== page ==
Biometric authentication is often promoted as the most secure method to access our accounts using our unique individual characteristics. Rather trying to remember a password, we have become the password as new tech devices use fingerprints, facial recognition, eye scans (iris, retina) and even voice recognition.
With the launch of the highly anticipated iPhone X and it’s use of facial recognition for users to unlock their smartphone. I found myself asking, just how secure is biometric authentication? I quickly learned that although the authentication method itself is deemed secure, the same old problems could still occur. What if the database leaks and this data becomes compromised?
Debesh Choudhury is an Electro-Optics Engineer and I invited him on to today’s podcast to share his insights and expertise.He is a hardcore innovator and researcher with 22+ years of hands-on experience in defense research and information security. But, he has also got 15+ years of experience in teaching electronics and communication engineering in the higher education arena.
Besides having a Ph.D. from Indian Institute of Technology, Bombay, India, he also enjoyed his two years postdoctoral stint at the University of Electro-Communications, Tokyo, Japan. Debesh was fortunate to have collaborated with celebrated American Scientist late Prof. H. John Caulfield. In 2011, they invented a new direction “Artificial Color Perception using Microwaves.”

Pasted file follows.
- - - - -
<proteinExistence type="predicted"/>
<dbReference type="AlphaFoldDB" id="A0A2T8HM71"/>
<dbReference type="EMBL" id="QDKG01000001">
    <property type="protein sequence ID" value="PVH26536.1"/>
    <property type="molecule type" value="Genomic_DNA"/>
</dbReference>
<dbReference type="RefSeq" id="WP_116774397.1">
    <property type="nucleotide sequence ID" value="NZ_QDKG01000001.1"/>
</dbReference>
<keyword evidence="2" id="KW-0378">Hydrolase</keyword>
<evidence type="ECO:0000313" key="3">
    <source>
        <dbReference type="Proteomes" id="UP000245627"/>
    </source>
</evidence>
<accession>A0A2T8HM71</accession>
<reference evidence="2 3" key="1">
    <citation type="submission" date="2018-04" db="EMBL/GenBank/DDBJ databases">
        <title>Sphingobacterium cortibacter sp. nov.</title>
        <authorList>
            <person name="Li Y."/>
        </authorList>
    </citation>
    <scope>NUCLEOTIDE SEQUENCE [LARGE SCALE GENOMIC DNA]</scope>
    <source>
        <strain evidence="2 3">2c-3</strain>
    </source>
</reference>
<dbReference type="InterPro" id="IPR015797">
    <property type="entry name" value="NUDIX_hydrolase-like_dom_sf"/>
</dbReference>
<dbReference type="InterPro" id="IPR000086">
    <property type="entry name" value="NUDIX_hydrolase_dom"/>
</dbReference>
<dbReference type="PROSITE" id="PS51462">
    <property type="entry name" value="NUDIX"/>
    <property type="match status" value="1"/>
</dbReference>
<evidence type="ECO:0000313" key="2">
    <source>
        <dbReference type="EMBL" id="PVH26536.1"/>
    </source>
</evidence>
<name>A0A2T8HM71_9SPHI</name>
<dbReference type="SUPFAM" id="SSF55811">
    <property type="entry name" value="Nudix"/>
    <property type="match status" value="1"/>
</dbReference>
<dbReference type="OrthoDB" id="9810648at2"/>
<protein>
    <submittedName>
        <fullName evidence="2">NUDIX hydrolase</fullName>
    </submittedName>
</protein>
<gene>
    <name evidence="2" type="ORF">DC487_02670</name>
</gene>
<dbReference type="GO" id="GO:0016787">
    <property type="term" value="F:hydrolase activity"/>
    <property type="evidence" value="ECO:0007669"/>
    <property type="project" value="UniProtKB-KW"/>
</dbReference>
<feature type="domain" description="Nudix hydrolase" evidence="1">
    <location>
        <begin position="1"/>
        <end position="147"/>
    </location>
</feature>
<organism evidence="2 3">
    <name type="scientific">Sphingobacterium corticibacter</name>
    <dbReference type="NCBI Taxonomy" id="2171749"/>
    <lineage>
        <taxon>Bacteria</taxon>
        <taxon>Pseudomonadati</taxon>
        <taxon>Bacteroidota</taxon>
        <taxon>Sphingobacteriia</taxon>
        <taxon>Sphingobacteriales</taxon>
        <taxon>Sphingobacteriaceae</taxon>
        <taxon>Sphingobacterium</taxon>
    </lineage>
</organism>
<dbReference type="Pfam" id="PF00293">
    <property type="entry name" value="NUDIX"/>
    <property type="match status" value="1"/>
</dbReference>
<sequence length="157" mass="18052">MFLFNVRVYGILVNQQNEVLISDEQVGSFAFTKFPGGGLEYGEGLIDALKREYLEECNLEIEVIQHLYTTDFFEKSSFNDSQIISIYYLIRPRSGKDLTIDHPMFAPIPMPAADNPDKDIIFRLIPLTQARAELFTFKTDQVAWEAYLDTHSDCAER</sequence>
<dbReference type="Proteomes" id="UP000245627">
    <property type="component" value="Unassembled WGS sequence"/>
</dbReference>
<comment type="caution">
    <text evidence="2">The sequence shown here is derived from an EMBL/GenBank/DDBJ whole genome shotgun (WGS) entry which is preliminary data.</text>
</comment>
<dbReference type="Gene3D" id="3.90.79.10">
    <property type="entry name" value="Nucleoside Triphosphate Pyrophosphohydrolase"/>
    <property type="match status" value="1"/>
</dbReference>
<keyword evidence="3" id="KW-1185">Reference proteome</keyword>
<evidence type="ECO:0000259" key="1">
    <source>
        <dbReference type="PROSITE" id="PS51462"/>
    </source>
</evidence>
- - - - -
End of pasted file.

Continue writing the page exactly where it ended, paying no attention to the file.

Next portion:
Debesh worked on 3D shape sensing and recognition for quite some time. His technique of 3D object recognition has yielded robust technology for 3D human face recognition. He also developed an asymmetric cryptosystem for multimodal biometric security. A part of his research was presented at the 2016 SPIE Defense & Security Conference in Baltimore, USA.
In his 2016 research paper, Debesh already demonstrated how privacy protection of biometrics can be achieved by multimodal biometric encryption. Privacy protection of biometric data of the citizens is a deep concern because leakage of the biometric database can cause serious damage.
The recent Equifax data breach of 2017 and earlier Yahoo security breach of 2016 have incited Debesh to give his hands to improve data security and privacy. Debesh is now vowed to channelize his expertise in privacy protection of biometrics for solving the data security problems.
Have you ever stopped to consider the implications of what would happen if biometric and other personal data was compromised and became accessible online? If you hadn’t, maybe today’s podcast will make you think a little more cautiously about biometric security.